• @RockChalkinTexas Cool article, even cooler stats!

  • @FarSideHawk

    "No plan survives contact with the enemy". - Helmuth von Moltke the Elder and many others.

    Some times the best plans have to be modified at game time since the opponent obviously did not get the Memo or refuses to cooperate…:)

  • John Gasaway

    On hoops and lesser matters

    Bill Self cares not for your paeans to stylistic flexibility

    Big 12
    W-L Pace PPP Opp. PPP EM

    1. Oklahoma 8-4 66.9 1.07 0.94 +0.13

    2. Kansas 8-2 68.2 1.08 0.96 +0.12

    3. Baylor 6-5 63.1 1.07 1.01 +0.06

    4. Iowa State 7-4 70.0 1.11 1.05 +0.06

    5. Oklahoma State 7-5 62.9 0.99 0.96 +0.03

    6. West Virginia 6-4 72.1 0.99 0.98 +0.01

    7. Texas 4-6 63.6 1.01 1.04 -0.03

    8. Kansas State 5-6 60.3 0.96 1.01 -0.05

    9. TCU 1-9 65.8 0.92 1.03 -0.11

    10. Texas Tech 2-9 63.0 0.85 1.11 -0.26

    AVG. 65.6 1.01

    This season Jesse Newell of the Topeka Capital Journal has posed an interesting question: Why doesn’t Kansas shoot more threes? In Big 12 play the Jayhawks lead the league in three-point accuracy while clocking in at a solid but by no means dazzling No. 3 in terms of success inside the arc. Yet despite those two numbers, Kansas ranks No. 8 in the conference in the share of field goal attempts it launches from beyond the arc. Only Kansas State and TCU are less likely to shoot a three.

    Self says this is simply a matter of “game situations.” Well, over the last five years those game situations sure have been remarkably uniform whenever he shows up to coach….

    Staying the course 3FGA/FGA


    Bill Self 1.31

    Bob Huggins 1.35

    Fran McCaffery 1.56

    Leonard Hamilton 1.66

    Tad Boyle 1.74

    Average 3.66

    Major-conference games only, 2011-15

    By my count there are 38 coaches who have been in their present major-conference gigs now for five seasons, and of those guys Self ranks No. 1 in three-point stylistic consistency. (Bob Huggins is so close behind on this measure he might fairly be called 1a, and before the season is out he may overtake Self.) Come what may Kansas will devote 30 percent of its shots to tries from beyond the arc. No more, no less.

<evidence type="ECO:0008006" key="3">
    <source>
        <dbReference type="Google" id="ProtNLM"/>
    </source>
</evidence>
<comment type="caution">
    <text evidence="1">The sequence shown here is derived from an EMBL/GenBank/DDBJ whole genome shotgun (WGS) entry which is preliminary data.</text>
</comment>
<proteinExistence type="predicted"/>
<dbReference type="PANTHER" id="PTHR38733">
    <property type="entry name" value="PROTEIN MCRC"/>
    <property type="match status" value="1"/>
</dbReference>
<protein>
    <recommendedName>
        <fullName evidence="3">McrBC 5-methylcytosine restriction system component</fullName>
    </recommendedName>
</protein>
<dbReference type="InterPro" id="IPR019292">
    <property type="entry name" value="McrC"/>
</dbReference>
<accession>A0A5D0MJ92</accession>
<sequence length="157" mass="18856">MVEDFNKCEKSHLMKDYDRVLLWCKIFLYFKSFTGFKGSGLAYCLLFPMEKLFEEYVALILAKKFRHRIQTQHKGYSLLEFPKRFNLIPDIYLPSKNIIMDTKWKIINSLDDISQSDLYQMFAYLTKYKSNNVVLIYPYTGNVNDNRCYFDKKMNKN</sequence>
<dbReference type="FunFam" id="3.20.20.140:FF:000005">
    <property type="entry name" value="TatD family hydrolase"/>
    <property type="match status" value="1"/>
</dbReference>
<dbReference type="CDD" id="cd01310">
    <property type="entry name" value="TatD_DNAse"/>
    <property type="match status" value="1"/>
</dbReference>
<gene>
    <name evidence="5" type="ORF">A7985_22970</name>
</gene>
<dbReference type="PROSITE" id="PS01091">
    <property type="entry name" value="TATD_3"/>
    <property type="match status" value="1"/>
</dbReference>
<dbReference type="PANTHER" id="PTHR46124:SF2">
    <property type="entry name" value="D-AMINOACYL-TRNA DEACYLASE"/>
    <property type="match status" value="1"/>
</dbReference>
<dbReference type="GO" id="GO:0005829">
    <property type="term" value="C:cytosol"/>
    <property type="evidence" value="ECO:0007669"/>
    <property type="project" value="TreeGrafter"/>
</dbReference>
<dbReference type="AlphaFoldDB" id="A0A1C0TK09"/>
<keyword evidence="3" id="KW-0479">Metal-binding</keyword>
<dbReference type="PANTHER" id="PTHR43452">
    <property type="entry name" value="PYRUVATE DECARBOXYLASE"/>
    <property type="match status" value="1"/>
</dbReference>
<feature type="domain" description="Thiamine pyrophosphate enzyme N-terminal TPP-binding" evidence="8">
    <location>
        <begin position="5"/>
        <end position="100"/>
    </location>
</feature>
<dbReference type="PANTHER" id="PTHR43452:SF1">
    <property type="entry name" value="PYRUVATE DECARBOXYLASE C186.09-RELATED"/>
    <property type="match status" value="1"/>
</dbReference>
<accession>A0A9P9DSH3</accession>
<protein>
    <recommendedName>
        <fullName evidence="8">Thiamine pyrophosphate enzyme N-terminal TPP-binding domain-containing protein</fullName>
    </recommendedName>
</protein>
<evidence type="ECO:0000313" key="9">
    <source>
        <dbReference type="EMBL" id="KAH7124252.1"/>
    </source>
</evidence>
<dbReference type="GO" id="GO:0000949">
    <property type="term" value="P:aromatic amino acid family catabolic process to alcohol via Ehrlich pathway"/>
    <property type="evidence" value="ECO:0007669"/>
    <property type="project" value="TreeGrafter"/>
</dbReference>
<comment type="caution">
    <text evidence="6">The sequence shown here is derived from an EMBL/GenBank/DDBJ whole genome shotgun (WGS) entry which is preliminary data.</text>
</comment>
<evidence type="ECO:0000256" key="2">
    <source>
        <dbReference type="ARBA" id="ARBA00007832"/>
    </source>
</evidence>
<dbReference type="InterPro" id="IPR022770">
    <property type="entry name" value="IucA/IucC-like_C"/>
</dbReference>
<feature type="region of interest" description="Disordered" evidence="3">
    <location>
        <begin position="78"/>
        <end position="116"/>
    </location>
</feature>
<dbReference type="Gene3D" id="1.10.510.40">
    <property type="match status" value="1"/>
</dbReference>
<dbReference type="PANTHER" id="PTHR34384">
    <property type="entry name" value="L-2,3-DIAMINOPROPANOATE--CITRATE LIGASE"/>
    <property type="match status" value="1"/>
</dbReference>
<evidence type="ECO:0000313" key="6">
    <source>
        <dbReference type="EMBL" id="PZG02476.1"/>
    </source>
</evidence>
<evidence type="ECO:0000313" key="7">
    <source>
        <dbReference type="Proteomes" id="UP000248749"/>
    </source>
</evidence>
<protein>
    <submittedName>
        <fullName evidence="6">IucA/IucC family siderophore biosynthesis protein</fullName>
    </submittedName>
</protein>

Self has won 10 Big 12 titles in a row, so maybe he’s on to something with this shot selection auto-pilot. Or perhaps not fretting about his team’s shot mix frees him up to concentrate on weightier matters. There is also the small fact that KU has a very good offense, currently ranked No. 2 (behind only Iowa State) in the league in terms of points scored per possession.

    I’m not saying Self is wrong to shoot so few threes. I am saying that Self quite plainly challenges our habit of praising coaches for being flexible, for changing to meet new conditions, and for adapting to the players they have on hand. In this one instance, at least, Self is the antithesis of all those qualities. And it works for him.

  • @RockChalkinTexas Excellent post.

    “We’re kind of a weird team,” Self says. “We have to score points on the block by driving it. We don’t score it by throwing it inside and guys scoring it.”

    Yet, as we’ve seen, he continues to try to throw it inside to score as the first option.

    Our supposed best post scorer scores at the rim at a rate of 54.3%. Compare to Perry last year at 65% and Embiid 76%.

    The question is, if you can’t get easy baskets inside, do you change course to try to succeed, or do you die trying?

  • Once again, it’s the story of the Three Little Bigs.

  • Was it the fact that Manning left that our bigs don’t score on the block efficiently anymore? Ellis should be dominating on the block with his skill and ability like Marcus Morris. But the difference is Morris was under Manning’s tutelage for 3 years.

  • @JhawkAlum Whenever I mention this I get hammered by those saying how great Norm is. Yeah, but he damn sure ain’t Danny. Manning incessantly studied opponents & had his guys explore weaknesses to another level. Huge difference far as I’m concerned. Proof? Danny’s a HC & Norm isn’t

  • @globaljaybird Considering someones greatness doesn’t mean it’s taking away from anyone else. I agree when it comes to developing bigs, that Manning is superior. Again, saying Jordan was better than Bird doesn’t take away from what Bird accomplished.

    I would like to think that Norm could have gotten a head coaching gig SOMEWHERE. But he prefers it here and the right offer hasn’t come yet.